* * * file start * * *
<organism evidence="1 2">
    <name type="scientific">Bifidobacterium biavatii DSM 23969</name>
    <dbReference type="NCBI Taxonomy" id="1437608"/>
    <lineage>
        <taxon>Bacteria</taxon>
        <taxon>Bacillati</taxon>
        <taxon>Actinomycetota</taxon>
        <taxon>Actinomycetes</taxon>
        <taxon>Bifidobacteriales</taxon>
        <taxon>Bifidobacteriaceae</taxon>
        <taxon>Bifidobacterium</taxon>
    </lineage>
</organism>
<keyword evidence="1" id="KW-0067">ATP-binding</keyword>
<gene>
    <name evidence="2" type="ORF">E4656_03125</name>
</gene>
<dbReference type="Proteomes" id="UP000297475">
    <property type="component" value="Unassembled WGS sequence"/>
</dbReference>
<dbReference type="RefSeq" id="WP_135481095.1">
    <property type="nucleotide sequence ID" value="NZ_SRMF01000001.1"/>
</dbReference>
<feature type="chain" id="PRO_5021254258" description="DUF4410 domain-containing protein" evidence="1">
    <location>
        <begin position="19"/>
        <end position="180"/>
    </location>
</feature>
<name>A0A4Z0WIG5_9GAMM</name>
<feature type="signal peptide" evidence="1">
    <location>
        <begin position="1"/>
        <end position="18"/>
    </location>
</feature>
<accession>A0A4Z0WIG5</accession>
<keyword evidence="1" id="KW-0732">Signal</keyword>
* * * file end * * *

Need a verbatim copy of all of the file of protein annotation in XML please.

<organism evidence="1 2">
    <name type="scientific">Bifidobacterium biavatii DSM 23969</name>
    <dbReference type="NCBI Taxonomy" id="1437608"/>
    <lineage>
        <taxon>Bacteria</taxon>
        <taxon>Bacillati</taxon>
        <taxon>Actinomycetota</taxon>
        <taxon>Actinomycetes</taxon>
        <taxon>Bifidobacteriales</taxon>
        <taxon>Bifidobacteriaceae</taxon>
        <taxon>Bifidobacterium</taxon>
    </lineage>
</organism>
<keyword evidence="1" id="KW-0067">ATP-binding</keyword>
<gene>
    <name evidence="2" type="ORF">E4656_03125</name>
</gene>
<dbReference type="Proteomes" id="UP000297475">
    <property type="component" value="Unassembled WGS sequence"/>
</dbReference>
<dbReference type="RefSeq" id="WP_135481095.1">
    <property type="nucleotide sequence ID" value="NZ_SRMF01000001.1"/>
</dbReference>
<feature type="chain" id="PRO_5021254258" description="DUF4410 domain-containing protein" evidence="1">
    <location>
        <begin position="19"/>
        <end position="180"/>
    </location>
</feature>
<name>A0A4Z0WIG5_9GAMM</name>
<feature type="signal peptide" evidence="1">
    <location>
        <begin position="1"/>
        <end position="18"/>
    </location>
</feature>
<accession>A0A4Z0WIG5</accession>
<keyword evidence="1" id="KW-0732">Signal</keyword>